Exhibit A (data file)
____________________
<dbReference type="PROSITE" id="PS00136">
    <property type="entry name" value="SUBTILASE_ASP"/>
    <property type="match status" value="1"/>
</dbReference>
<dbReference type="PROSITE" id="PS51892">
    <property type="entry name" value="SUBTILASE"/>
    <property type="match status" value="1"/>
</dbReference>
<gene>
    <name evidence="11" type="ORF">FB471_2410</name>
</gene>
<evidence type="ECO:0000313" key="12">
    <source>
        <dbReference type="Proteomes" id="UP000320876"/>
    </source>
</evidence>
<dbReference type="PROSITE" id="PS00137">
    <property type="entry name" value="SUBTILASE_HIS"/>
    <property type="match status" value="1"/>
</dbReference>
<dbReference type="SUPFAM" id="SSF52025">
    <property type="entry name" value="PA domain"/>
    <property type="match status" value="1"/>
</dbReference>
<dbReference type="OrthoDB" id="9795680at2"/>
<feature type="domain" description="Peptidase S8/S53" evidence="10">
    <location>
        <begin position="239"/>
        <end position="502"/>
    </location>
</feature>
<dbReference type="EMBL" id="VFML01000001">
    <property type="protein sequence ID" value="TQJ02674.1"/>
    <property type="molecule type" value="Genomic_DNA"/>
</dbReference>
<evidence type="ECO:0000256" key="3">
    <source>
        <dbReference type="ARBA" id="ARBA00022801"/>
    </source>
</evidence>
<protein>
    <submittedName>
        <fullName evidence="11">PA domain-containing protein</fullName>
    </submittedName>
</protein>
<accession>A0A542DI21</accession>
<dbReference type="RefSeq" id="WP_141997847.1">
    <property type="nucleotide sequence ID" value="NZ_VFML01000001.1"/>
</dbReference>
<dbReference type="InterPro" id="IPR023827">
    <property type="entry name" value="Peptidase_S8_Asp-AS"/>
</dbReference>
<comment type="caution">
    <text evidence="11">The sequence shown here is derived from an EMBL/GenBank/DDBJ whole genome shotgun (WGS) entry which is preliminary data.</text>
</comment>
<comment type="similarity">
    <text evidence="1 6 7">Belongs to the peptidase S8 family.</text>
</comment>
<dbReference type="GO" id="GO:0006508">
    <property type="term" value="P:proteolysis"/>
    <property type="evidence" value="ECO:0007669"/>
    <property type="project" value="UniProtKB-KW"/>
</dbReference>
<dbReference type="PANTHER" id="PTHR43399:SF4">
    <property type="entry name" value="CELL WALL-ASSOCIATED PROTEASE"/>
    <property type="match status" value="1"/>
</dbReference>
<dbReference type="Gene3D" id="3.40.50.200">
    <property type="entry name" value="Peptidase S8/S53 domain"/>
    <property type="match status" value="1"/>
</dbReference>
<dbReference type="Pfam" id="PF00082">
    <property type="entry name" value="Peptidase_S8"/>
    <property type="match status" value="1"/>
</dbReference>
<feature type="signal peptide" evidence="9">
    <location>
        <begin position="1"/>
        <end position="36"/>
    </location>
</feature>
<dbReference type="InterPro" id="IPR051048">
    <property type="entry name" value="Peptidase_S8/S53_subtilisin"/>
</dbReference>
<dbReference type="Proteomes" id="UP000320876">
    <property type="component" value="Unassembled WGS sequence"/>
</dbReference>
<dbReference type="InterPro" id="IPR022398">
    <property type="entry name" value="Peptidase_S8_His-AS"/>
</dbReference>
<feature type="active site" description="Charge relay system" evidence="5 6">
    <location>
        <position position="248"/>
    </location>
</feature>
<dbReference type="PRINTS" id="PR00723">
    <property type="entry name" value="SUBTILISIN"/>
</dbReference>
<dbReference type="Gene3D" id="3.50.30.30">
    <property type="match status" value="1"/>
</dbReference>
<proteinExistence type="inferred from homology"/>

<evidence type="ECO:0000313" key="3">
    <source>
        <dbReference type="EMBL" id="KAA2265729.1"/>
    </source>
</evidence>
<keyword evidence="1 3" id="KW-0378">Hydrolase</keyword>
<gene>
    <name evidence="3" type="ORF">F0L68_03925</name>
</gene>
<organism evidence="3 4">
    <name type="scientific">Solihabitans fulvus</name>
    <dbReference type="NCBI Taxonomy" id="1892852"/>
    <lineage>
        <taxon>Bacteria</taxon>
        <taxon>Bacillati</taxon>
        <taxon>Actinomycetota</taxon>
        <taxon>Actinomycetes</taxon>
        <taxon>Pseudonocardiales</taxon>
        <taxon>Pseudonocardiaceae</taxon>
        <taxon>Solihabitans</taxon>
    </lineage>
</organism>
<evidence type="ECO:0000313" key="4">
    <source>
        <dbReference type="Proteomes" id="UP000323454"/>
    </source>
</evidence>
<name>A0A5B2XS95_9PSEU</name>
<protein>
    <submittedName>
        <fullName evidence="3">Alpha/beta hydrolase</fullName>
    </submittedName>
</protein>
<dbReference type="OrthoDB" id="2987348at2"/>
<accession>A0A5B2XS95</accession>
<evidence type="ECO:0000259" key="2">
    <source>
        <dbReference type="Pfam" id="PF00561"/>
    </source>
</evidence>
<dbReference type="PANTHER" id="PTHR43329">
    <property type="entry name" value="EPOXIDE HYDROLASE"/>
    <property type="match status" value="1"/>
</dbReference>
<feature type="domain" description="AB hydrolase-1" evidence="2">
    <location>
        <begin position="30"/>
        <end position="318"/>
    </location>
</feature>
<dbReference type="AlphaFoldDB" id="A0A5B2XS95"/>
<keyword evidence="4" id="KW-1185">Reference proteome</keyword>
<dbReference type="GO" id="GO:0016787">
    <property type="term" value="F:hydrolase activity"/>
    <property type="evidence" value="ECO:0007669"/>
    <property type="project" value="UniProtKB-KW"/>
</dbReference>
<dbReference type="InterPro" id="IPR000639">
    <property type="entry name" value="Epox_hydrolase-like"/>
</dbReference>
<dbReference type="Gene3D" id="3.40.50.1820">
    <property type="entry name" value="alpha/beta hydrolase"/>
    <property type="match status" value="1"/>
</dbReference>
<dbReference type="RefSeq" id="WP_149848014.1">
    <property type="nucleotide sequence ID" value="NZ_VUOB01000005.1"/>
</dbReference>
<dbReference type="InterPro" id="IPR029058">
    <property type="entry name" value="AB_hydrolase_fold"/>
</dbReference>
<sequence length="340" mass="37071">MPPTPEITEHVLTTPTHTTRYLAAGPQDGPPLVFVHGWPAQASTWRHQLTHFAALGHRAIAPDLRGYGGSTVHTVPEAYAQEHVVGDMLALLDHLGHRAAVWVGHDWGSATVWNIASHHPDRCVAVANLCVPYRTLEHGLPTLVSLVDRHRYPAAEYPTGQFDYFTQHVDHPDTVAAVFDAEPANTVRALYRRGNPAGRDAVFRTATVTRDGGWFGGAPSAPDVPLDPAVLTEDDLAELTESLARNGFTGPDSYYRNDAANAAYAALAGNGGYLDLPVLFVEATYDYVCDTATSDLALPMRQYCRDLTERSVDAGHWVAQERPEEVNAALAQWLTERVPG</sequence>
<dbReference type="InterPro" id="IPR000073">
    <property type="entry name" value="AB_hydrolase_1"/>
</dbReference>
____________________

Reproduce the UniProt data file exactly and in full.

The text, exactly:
<dbReference type="PROSITE" id="PS00136">
    <property type="entry name" value="SUBTILASE_ASP"/>
    <property type="match status" value="1"/>
</dbReference>
<dbReference type="PROSITE" id="PS51892">
    <property type="entry name" value="SUBTILASE"/>
    <property type="match status" value="1"/>
</dbReference>
<gene>
    <name evidence="11" type="ORF">FB471_2410</name>
</gene>
<evidence type="ECO:0000313" key="12">
    <source>
        <dbReference type="Proteomes" id="UP000320876"/>
    </source>
</evidence>
<dbReference type="PROSITE" id="PS00137">
    <property type="entry name" value="SUBTILASE_HIS"/>
    <property type="match status" value="1"/>
</dbReference>
<dbReference type="SUPFAM" id="SSF52025">
    <property type="entry name" value="PA domain"/>
    <property type="match status" value="1"/>
</dbReference>
<dbReference type="OrthoDB" id="9795680at2"/>
<feature type="domain" description="Peptidase S8/S53" evidence="10">
    <location>
        <begin position="239"/>
        <end position="502"/>
    </location>
</feature>
<dbReference type="EMBL" id="VFML01000001">
    <property type="protein sequence ID" value="TQJ02674.1"/>
    <property type="molecule type" value="Genomic_DNA"/>
</dbReference>
<evidence type="ECO:0000256" key="3">
    <source>
        <dbReference type="ARBA" id="ARBA00022801"/>
    </source>
</evidence>
<protein>
    <submittedName>
        <fullName evidence="11">PA domain-containing protein</fullName>
    </submittedName>
</protein>
<accession>A0A542DI21</accession>
<dbReference type="RefSeq" id="WP_141997847.1">
    <property type="nucleotide sequence ID" value="NZ_VFML01000001.1"/>
</dbReference>
<dbReference type="InterPro" id="IPR023827">
    <property type="entry name" value="Peptidase_S8_Asp-AS"/>
</dbReference>
<comment type="caution">
    <text evidence="11">The sequence shown here is derived from an EMBL/GenBank/DDBJ whole genome shotgun (WGS) entry which is preliminary data.</text>
</comment>
<comment type="similarity">
    <text evidence="1 6 7">Belongs to the peptidase S8 family.</text>
</comment>
<dbReference type="GO" id="GO:0006508">
    <property type="term" value="P:proteolysis"/>
    <property type="evidence" value="ECO:0007669"/>
    <property type="project" value="UniProtKB-KW"/>
</dbReference>
<dbReference type="PANTHER" id="PTHR43399:SF4">
    <property type="entry name" value="CELL WALL-ASSOCIATED PROTEASE"/>
    <property type="match status" value="1"/>
</dbReference>
<dbReference type="Gene3D" id="3.40.50.200">
    <property type="entry name" value="Peptidase S8/S53 domain"/>
    <property type="match status" value="1"/>
</dbReference>
<dbReference type="Pfam" id="PF00082">
    <property type="entry name" value="Peptidase_S8"/>
    <property type="match status" value="1"/>
</dbReference>
<feature type="signal peptide" evidence="9">
    <location>
        <begin position="1"/>
        <end position="36"/>
    </location>
</feature>
<dbReference type="InterPro" id="IPR051048">
    <property type="entry name" value="Peptidase_S8/S53_subtilisin"/>
</dbReference>
<dbReference type="Proteomes" id="UP000320876">
    <property type="component" value="Unassembled WGS sequence"/>
</dbReference>
<dbReference type="InterPro" id="IPR022398">
    <property type="entry name" value="Peptidase_S8_His-AS"/>
</dbReference>
<feature type="active site" description="Charge relay system" evidence="5 6">
    <location>
        <position position="248"/>
    </location>
</feature>
<dbReference type="PRINTS" id="PR00723">
    <property type="entry name" value="SUBTILISIN"/>
</dbReference>
<dbReference type="Gene3D" id="3.50.30.30">
    <property type="match status" value="1"/>
</dbReference>
<proteinExistence type="inferred from homology"/>

<evidence type="ECO:0000313" key="3">
    <source>
        <dbReference type="EMBL" id="KAA2265729.1"/>
    </source>
</evidence>
<keyword evidence="1 3" id="KW-0378">Hydrolase</keyword>
<gene>
    <name evidence="3" type="ORF">F0L68_03925</name>
</gene>
<organism evidence="3 4">
    <name type="scientific">Solihabitans fulvus</name>
    <dbReference type="NCBI Taxonomy" id="1892852"/>
    <lineage>
        <taxon>Bacteria</taxon>
        <taxon>Bacillati</taxon>
        <taxon>Actinomycetota</taxon>
        <taxon>Actinomycetes</taxon>
        <taxon>Pseudonocardiales</taxon>
        <taxon>Pseudonocardiaceae</taxon>
        <taxon>Solihabitans</taxon>
    </lineage>
</organism>
<evidence type="ECO:0000313" key="4">
    <source>
        <dbReference type="Proteomes" id="UP000323454"/>
    </source>
</evidence>
<name>A0A5B2XS95_9PSEU</name>
<protein>
    <submittedName>
        <fullName evidence="3">Alpha/beta hydrolase</fullName>
    </submittedName>
</protein>
<dbReference type="OrthoDB" id="2987348at2"/>
<accession>A0A5B2XS95</accession>
<evidence type="ECO:0000259" key="2">
    <source>
        <dbReference type="Pfam" id="PF00561"/>
    </source>
</evidence>
<dbReference type="PANTHER" id="PTHR43329">
    <property type="entry name" value="EPOXIDE HYDROLASE"/>
    <property type="match status" value="1"/>
</dbReference>
<feature type="domain" description="AB hydrolase-1" evidence="2">
    <location>
        <begin position="30"/>
        <end position="318"/>
    </location>
</feature>
<dbReference type="AlphaFoldDB" id="A0A5B2XS95"/>
<keyword evidence="4" id="KW-1185">Reference proteome</keyword>
<dbReference type="GO" id="GO:0016787">
    <property type="term" value="F:hydrolase activity"/>
    <property type="evidence" value="ECO:0007669"/>
    <property type="project" value="UniProtKB-KW"/>
</dbReference>
<dbReference type="InterPro" id="IPR000639">
    <property type="entry name" value="Epox_hydrolase-like"/>
</dbReference>
<dbReference type="Gene3D" id="3.40.50.1820">
    <property type="entry name" value="alpha/beta hydrolase"/>
    <property type="match status" value="1"/>
</dbReference>
<dbReference type="RefSeq" id="WP_149848014.1">
    <property type="nucleotide sequence ID" value="NZ_VUOB01000005.1"/>
</dbReference>
<dbReference type="InterPro" id="IPR029058">
    <property type="entry name" value="AB_hydrolase_fold"/>
</dbReference>
<sequence length="340" mass="37071">MPPTPEITEHVLTTPTHTTRYLAAGPQDGPPLVFVHGWPAQASTWRHQLTHFAALGHRAIAPDLRGYGGSTVHTVPEAYAQEHVVGDMLALLDHLGHRAAVWVGHDWGSATVWNIASHHPDRCVAVANLCVPYRTLEHGLPTLVSLVDRHRYPAAEYPTGQFDYFTQHVDHPDTVAAVFDAEPANTVRALYRRGNPAGRDAVFRTATVTRDGGWFGGAPSAPDVPLDPAVLTEDDLAELTESLARNGFTGPDSYYRNDAANAAYAALAGNGGYLDLPVLFVEATYDYVCDTATSDLALPMRQYCRDLTERSVDAGHWVAQERPEEVNAALAQWLTERVPG</sequence>
<dbReference type="InterPro" id="IPR000073">
    <property type="entry name" value="AB_hydrolase_1"/>
</dbReference>